Purpose: To compare the development of teaching competency in preservice teachers of physical education (n = 96) through two different modalities of intervention from the same service-learning program. The preservice teachers provided a direct service to children with motor functional diversity, promoting their motor skills and counteracting their lack of social attention. Method: The topic was approached using mixed methods with methodological triangulation. Quantitative evidence was gathered through a quasi-experimental design of two nonequivalent experimental groups implementing the following instrument: the Teaching Competency while performing Motor Skills and Body Language Games Rubric. Meanwhile, qualitative analysis was undertaken by elaborating upon 12 life histories of multiple crossed stories. Results: The quantitative results provided significant evidence regarding the academic effect of service-learning on preservice teachers, while the qualitative interpretation complemented this view, reflecting on how this learning was developed. Discussion/Conclusion: The authors provided the original findings of the service-learning effects on the teaching competency of preservice teachers as well as the promotion of additional academic and social learning.
Athanasios Papaioannou, Dimitrios Milosis and Christos Gotzaridis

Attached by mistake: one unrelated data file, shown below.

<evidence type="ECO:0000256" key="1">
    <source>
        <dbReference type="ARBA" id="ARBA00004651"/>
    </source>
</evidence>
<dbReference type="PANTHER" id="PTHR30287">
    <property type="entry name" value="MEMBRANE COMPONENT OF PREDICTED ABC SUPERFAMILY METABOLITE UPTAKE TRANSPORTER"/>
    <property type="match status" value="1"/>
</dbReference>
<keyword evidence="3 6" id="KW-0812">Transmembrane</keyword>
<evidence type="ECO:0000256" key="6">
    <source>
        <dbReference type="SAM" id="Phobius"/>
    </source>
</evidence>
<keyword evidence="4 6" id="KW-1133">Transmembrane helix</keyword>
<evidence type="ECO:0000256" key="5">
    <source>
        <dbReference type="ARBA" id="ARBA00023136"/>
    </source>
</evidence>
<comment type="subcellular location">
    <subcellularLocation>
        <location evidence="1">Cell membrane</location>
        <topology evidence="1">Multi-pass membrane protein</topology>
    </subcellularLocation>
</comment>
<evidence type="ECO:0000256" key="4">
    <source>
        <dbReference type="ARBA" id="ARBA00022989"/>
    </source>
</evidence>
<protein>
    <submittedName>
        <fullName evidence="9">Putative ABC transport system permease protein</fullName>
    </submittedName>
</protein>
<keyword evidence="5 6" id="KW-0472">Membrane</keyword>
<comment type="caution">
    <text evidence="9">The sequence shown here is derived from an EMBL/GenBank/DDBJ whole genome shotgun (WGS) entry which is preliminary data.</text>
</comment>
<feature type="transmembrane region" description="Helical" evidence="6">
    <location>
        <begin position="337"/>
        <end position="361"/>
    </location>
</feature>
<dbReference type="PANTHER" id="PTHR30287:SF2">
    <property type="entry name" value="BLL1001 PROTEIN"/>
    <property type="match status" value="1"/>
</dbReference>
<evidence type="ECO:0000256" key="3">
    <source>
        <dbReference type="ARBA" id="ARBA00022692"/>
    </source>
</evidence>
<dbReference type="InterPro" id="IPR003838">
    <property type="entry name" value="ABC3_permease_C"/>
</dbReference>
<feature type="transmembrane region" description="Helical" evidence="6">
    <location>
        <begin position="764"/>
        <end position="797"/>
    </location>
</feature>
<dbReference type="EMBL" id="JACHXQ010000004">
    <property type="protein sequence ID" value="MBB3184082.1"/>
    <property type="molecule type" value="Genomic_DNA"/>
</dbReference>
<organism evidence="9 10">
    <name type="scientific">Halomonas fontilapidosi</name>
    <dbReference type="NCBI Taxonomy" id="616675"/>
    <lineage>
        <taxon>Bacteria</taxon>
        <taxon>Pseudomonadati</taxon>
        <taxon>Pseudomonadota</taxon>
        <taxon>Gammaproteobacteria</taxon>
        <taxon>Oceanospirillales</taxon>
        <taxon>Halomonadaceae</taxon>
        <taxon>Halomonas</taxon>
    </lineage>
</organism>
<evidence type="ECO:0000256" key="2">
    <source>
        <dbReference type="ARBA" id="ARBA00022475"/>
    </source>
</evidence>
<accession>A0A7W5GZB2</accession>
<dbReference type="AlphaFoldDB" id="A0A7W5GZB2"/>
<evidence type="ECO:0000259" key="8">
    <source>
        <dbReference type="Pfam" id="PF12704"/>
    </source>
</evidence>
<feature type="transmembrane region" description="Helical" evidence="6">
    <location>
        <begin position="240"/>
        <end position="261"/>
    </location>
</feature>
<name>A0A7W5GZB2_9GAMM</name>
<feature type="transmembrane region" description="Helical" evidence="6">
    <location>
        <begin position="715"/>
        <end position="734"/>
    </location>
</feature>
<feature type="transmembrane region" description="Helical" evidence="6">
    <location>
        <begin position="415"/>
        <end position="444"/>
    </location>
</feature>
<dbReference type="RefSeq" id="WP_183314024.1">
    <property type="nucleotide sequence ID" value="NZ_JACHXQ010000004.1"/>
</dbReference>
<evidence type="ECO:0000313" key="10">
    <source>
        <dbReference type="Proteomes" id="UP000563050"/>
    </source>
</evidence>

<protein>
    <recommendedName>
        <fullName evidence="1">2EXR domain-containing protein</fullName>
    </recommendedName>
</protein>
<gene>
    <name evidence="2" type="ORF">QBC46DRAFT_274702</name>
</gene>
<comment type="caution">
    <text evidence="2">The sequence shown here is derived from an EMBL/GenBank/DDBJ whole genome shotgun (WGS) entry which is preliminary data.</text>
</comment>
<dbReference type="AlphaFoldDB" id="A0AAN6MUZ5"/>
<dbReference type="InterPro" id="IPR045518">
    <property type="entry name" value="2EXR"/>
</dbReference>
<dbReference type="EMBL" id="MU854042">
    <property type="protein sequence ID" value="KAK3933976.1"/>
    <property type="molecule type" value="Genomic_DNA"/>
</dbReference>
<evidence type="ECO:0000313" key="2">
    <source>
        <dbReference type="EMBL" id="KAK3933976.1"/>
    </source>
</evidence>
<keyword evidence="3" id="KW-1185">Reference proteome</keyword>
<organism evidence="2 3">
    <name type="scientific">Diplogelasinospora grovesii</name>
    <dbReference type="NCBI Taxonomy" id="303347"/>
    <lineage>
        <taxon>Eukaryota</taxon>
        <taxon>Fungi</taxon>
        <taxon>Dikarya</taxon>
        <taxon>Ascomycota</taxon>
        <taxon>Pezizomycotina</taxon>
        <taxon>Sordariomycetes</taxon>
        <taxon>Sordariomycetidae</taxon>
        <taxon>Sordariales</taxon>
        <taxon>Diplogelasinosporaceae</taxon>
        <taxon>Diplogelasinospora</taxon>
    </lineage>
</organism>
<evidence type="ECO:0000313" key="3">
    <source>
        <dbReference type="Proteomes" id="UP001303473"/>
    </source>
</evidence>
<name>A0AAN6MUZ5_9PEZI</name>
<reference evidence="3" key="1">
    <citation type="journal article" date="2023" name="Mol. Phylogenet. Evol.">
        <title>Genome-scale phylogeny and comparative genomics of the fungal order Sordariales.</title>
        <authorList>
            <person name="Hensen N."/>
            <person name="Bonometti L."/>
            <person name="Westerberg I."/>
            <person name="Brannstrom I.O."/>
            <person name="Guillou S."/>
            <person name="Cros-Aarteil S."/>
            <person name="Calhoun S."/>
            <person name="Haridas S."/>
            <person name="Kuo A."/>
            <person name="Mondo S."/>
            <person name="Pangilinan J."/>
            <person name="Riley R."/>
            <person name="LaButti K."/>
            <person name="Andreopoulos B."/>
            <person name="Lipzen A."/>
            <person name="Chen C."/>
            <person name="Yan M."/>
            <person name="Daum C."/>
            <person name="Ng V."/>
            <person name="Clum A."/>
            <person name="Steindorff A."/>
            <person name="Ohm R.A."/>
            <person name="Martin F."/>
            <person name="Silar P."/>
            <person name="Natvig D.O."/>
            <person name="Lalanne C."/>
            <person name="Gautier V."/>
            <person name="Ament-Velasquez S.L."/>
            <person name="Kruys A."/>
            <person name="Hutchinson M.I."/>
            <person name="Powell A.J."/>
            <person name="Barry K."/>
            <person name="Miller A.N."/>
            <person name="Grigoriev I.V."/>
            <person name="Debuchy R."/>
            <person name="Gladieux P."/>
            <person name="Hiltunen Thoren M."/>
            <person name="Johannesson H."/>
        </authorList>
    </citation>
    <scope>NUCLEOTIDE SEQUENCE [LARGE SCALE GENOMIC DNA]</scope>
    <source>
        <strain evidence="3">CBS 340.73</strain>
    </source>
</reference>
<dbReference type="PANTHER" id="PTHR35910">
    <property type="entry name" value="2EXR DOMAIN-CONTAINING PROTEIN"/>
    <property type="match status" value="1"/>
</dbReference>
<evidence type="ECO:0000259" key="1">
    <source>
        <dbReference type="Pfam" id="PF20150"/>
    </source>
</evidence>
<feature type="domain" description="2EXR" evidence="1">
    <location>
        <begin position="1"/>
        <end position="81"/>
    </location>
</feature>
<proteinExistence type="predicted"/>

Purpose: This quasi-experimental study evaluated the effects on students’ autonomous motivation and satisfaction from a program integrating physics concepts in physical education. Method: A total of 487 students (age 13 ± 1) participated in the study. The participants were students participating in physical education classes divided into intervention (n = 183), comparison, and control condition (n = 150 and n = 154, respectively). Before the intervention and three times during its implementation, the students responded on measures of situational motivation with good construct validity. Results: The intervention increased the students’ autonomous motivation and satisfaction in physical education and decreased the students’ amotivation. Conclusion: An effective integration of physics concepts and physical activities can promote meaningful learning, a holistic education perspective, autonomous motivation, and wellness in physical education.